Ewing Path is blazed blue and was pretty easy to follow. The hike was rather easy for the first 0.2 miles, and then the trail started to get steep. At 0.3 miles the trail turns to the left and continue with the same slope as it climbs the face of Tussey Mountain. At about 0.5 miles into the hike, the trail turned to the right and began to flatten out. We were just a few hundred feet from the top of the mountain when we came across a four foot high snow drift blocking our way. As I looked to see if there was a way around, Tim started off into the drift. Much to my surprise, he hiked right across the top, only sinking down in about six inches. With all of the warm weather and rain we had recently, the snow was packed pretty tight and we had no problem crossing the drift.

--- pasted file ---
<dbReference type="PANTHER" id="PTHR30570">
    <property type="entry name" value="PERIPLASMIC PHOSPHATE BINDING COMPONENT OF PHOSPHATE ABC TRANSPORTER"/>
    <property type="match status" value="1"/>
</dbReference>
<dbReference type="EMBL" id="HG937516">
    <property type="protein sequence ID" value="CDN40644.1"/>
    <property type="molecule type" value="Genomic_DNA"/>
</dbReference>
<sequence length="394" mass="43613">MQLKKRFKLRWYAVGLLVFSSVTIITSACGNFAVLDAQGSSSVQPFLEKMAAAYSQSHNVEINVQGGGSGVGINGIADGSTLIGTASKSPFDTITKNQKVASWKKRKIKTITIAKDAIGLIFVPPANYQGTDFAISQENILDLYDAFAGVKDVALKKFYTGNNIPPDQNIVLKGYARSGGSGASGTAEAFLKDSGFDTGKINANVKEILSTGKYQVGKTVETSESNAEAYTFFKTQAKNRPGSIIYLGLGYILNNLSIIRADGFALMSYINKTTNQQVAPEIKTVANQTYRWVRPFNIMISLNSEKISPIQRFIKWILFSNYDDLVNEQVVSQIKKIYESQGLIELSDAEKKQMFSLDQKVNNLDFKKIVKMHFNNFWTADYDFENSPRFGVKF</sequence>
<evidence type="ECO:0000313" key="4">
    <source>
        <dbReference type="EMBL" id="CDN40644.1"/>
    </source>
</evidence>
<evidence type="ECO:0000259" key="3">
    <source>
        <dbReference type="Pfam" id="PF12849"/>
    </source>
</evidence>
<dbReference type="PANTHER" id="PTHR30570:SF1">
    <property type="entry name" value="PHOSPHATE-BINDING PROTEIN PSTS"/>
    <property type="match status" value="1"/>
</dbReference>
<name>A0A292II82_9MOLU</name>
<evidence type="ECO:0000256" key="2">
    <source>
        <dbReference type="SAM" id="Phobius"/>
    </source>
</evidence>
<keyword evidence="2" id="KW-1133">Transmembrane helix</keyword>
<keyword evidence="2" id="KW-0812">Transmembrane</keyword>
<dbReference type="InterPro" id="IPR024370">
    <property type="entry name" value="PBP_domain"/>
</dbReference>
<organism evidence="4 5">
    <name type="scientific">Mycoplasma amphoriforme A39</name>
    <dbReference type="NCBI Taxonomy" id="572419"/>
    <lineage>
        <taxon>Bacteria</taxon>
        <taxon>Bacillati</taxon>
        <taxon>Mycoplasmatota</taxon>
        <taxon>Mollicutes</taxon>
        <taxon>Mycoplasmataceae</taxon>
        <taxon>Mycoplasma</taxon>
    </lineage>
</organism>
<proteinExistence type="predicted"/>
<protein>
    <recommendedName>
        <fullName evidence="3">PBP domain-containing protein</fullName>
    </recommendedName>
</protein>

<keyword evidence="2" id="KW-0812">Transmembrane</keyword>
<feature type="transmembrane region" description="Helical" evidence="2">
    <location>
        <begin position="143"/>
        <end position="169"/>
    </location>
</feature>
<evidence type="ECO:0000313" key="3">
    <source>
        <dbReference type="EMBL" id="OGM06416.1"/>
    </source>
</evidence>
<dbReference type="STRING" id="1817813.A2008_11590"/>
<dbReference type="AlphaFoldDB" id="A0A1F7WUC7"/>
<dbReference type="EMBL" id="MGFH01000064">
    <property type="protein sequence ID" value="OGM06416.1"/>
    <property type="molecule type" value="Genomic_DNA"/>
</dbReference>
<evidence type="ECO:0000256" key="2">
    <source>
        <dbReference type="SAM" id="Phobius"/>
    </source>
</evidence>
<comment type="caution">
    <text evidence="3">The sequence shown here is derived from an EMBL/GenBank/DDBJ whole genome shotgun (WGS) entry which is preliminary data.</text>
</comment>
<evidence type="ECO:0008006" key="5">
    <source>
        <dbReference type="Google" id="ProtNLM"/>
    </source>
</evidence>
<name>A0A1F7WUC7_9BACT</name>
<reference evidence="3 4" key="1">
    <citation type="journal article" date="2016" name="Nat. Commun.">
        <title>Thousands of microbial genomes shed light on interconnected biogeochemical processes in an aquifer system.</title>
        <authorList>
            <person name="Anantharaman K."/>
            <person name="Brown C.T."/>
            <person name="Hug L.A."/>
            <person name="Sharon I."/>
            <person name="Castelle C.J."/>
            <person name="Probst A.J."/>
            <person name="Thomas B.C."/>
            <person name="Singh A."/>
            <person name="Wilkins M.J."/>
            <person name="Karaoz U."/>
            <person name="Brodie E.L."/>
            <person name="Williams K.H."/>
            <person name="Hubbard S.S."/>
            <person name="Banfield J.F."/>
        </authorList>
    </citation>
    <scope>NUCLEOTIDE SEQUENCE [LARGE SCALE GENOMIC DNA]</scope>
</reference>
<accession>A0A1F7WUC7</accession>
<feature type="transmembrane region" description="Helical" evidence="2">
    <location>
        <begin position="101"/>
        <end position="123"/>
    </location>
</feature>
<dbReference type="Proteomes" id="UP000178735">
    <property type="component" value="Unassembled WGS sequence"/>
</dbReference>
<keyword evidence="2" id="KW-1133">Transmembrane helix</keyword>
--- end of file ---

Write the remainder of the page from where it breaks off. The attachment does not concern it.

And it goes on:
We paused at the intersection of Ewing Path and the Mid State Trail to catch our breath and wet our whistle. After a short break we began hiking north-eastward on the MST across the top of Tussey Mountain.
For the next 1.1 miles we hiked on the ridge top, crossing slowly back-and-forth from the north face of the mountain to the south face. There were a few large branches down on the trail, but no major blockage from downed trees. We lost the trail twice because of a lack of blazes. The blazes were there, but in some place they were quite faded. It was definitely evident that the blazes were going to need repainted.
At about 1.7 miles into the hike we came out on the large rock field along the south face of the mountain. This is one of my favorite parts of this section. For the next 0.7 miles we would have clear, panoramic views to our right as we hiked across numerous rocks and boulders. I also noticed on this section an abundance of small trees trying to grow. This would be another section that would need my attention. Not with a paint brush, but with a brush cutter.